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There are a lot of issues to consider in this project. It is not clear how much experience you have nor what tools you have to work with so it is difficult to give specific advice on how to proceed. The shelf layout limits the height of books you can store. You may want to consider varying the height of the shelves such that one shelf handles taller books ...


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Your main issue is the large span for the shelves. Plugging in your dimensions into The Sagulator gives a sag of over 1/4" with pine, a tad under 1/4" with oak and around an inch for particle board or MDF. The easiest way to reduce the sag is to have more support for the shelves. Even a single support in the middle (which reduces the span from 85&...


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What you're describing is a medium sized solid wood panel that is likely to be "cupping". This is a phenomenon that happens with solid wood boards/panels so the most practical solution for a beginner would probably be to use a different material - such as plywood or MDF. These engineered materials will be perfectly flat from the factory, and are ...


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If drilling holes in the wall is a permanent or insurmountable objection, here is what I would do after thinking about this for a bit: You need masking tape, superglue (cyanoacrylate or CA glue), and some small strips of thin wood. You'll be using the superglue-and-tape trick. Apply tape to the wall at the height of the tabletop where the strips of wood ...


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Alternative recommendation for smoothing without the need for planing stop: a cabinet scraper (card scraper) The other answers look to the work holding issue very well, and can definitely be used with a smoother plane. However, if you are only looking to smoothen, then I recommend an alternative to the plane: a trusty cabinet scraper. Since it is easier to ...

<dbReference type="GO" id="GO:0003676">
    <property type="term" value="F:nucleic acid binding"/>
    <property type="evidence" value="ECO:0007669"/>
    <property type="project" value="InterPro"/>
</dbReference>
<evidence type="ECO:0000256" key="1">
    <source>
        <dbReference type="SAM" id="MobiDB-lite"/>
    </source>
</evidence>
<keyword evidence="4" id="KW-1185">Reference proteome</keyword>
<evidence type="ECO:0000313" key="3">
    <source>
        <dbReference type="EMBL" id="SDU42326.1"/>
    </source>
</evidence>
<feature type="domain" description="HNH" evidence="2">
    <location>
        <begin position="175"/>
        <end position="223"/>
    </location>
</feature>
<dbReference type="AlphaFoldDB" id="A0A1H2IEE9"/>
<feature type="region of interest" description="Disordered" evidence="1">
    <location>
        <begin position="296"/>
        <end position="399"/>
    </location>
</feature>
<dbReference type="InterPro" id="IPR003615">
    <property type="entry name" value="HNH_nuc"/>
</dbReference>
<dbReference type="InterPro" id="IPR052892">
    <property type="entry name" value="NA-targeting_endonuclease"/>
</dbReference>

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A table saw would be the easiest way. Since you don't have one, a track saw should manage fine. It's accurate and easy to setup (as opposed to a regular circular saw). My main concern would be if it can handle the cut in a single pass (both in terms of power and of avaialbe depth of cut). If it has enough depth of cut, doing in a shallow cut and then a ...


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In general, using a strong joint such as a half lap, or a mortise and tenon will be about as strong as if it were a single piece of wood. Think gate construction. Gates are different in that they have all the weight on one side, thus they need a diagonal brace to transfer some of the load. If your frame is supported on both sides, and is made with quality,...


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The option of using cabling or cording of some sort is best presented with an image, curiously enough, to scale: The blue lines are cord, passed through holes drilled at the intersections of the frame. One could get away with a single continuous piece, but unless it's secured to the frame, you'll still have undesirable flexibility in the frame. Additional ...


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